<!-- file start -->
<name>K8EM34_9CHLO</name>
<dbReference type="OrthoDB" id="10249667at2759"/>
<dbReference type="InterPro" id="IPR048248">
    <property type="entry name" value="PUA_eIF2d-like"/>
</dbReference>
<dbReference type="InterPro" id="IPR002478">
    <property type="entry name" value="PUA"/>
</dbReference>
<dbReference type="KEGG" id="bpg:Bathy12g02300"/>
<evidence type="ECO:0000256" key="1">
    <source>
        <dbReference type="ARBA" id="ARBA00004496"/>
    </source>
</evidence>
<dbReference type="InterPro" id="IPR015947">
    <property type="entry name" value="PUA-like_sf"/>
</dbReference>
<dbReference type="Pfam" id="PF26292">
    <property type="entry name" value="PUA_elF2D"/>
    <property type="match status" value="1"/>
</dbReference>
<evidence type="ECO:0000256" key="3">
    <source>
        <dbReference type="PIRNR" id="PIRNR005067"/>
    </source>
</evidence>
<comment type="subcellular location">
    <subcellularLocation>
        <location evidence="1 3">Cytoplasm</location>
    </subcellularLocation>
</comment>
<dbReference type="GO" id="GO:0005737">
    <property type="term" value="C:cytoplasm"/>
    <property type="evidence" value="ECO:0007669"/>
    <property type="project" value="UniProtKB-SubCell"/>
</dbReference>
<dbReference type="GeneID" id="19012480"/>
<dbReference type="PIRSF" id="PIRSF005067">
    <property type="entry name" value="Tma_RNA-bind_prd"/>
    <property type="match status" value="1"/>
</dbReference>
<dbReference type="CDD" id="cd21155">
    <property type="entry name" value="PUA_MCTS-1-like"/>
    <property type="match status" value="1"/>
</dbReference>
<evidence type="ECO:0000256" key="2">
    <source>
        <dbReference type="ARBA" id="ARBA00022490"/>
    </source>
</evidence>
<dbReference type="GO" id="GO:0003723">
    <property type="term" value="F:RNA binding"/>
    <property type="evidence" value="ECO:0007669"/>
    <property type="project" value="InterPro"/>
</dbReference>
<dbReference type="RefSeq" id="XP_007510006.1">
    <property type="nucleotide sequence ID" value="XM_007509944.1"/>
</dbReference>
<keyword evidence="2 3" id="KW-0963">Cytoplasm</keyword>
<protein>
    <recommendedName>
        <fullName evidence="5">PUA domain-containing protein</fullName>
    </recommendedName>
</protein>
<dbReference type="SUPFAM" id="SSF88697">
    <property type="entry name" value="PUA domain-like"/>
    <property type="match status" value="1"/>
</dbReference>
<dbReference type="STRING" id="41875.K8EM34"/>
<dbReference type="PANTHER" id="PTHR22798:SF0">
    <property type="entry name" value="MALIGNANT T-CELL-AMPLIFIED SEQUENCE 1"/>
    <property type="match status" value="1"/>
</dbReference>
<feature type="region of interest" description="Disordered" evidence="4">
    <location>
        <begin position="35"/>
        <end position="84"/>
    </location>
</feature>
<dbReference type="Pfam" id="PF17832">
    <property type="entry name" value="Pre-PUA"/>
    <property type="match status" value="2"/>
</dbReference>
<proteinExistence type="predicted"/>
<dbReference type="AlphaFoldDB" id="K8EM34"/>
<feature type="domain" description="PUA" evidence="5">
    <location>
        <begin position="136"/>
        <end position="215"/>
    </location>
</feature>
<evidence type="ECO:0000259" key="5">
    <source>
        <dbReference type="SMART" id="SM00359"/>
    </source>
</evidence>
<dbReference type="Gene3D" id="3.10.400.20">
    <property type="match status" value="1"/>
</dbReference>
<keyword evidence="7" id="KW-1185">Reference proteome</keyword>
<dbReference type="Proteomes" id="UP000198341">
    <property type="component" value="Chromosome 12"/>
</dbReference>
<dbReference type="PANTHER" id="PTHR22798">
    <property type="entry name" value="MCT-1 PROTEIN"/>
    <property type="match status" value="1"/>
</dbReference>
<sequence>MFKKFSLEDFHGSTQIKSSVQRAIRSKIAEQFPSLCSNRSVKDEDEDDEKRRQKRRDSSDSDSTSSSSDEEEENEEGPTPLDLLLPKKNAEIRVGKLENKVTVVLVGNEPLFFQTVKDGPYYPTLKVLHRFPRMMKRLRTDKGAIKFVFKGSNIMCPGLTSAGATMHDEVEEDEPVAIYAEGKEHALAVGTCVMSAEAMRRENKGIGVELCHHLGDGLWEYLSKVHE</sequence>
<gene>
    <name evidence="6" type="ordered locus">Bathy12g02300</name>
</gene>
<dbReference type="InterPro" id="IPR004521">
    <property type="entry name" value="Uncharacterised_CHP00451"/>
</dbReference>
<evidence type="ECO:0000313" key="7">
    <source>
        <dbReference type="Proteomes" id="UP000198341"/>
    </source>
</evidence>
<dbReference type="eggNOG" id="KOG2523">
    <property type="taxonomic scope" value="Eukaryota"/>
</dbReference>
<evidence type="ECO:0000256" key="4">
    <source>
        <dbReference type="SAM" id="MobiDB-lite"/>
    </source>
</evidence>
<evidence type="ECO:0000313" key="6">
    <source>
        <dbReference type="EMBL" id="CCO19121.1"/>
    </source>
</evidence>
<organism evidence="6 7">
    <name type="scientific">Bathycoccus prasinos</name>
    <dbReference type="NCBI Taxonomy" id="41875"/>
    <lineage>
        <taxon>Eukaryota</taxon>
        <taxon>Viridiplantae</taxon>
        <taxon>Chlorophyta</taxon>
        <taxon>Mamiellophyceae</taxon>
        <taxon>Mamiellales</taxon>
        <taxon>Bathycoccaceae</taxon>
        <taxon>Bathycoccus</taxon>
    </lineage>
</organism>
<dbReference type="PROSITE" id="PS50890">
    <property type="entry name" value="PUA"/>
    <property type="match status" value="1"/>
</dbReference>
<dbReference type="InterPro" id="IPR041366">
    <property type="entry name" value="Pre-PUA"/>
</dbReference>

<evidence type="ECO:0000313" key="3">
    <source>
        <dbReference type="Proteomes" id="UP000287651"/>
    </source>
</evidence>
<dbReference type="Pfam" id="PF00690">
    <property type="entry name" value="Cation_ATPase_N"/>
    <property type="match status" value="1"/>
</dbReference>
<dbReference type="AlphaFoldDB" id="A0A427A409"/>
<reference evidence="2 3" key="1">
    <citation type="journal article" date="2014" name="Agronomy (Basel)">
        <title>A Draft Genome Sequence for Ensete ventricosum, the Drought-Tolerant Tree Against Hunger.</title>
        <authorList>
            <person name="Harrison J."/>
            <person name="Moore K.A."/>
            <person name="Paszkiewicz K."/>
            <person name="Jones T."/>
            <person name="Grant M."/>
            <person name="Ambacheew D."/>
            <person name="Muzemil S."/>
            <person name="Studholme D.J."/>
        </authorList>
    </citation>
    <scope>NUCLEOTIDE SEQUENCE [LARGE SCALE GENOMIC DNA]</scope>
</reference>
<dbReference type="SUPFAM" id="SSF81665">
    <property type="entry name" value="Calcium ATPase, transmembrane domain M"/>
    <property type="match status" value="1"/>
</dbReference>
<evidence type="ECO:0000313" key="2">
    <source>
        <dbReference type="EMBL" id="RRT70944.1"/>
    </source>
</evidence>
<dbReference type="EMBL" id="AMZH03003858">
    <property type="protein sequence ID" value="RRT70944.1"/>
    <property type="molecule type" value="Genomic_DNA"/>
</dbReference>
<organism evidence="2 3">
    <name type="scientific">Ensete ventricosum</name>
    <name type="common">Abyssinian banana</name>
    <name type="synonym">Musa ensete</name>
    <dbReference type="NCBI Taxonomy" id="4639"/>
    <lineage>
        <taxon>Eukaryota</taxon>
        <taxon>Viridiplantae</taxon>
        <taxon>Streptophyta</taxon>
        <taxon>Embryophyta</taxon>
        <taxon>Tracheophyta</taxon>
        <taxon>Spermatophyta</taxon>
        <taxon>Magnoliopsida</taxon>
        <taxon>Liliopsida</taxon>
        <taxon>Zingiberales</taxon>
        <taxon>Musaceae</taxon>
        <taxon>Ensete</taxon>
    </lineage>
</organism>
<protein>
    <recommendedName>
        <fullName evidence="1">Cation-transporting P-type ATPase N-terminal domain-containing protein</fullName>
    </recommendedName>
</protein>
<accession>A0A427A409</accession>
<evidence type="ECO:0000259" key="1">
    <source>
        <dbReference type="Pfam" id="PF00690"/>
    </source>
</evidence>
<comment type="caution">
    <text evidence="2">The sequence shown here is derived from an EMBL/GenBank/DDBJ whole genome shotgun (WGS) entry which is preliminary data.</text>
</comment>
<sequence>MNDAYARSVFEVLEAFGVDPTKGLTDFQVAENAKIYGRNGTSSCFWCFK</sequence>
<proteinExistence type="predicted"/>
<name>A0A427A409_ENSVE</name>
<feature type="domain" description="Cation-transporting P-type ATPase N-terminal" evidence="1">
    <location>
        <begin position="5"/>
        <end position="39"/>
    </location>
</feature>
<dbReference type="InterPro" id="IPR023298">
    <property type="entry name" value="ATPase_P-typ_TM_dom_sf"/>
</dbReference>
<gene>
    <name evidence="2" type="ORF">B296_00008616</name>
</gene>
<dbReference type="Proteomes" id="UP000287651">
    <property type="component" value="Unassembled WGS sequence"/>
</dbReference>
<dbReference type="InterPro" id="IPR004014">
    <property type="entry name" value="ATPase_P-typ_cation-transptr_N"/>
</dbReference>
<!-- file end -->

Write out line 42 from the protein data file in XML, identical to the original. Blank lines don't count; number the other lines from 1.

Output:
<dbReference type="CDD" id="cd21155">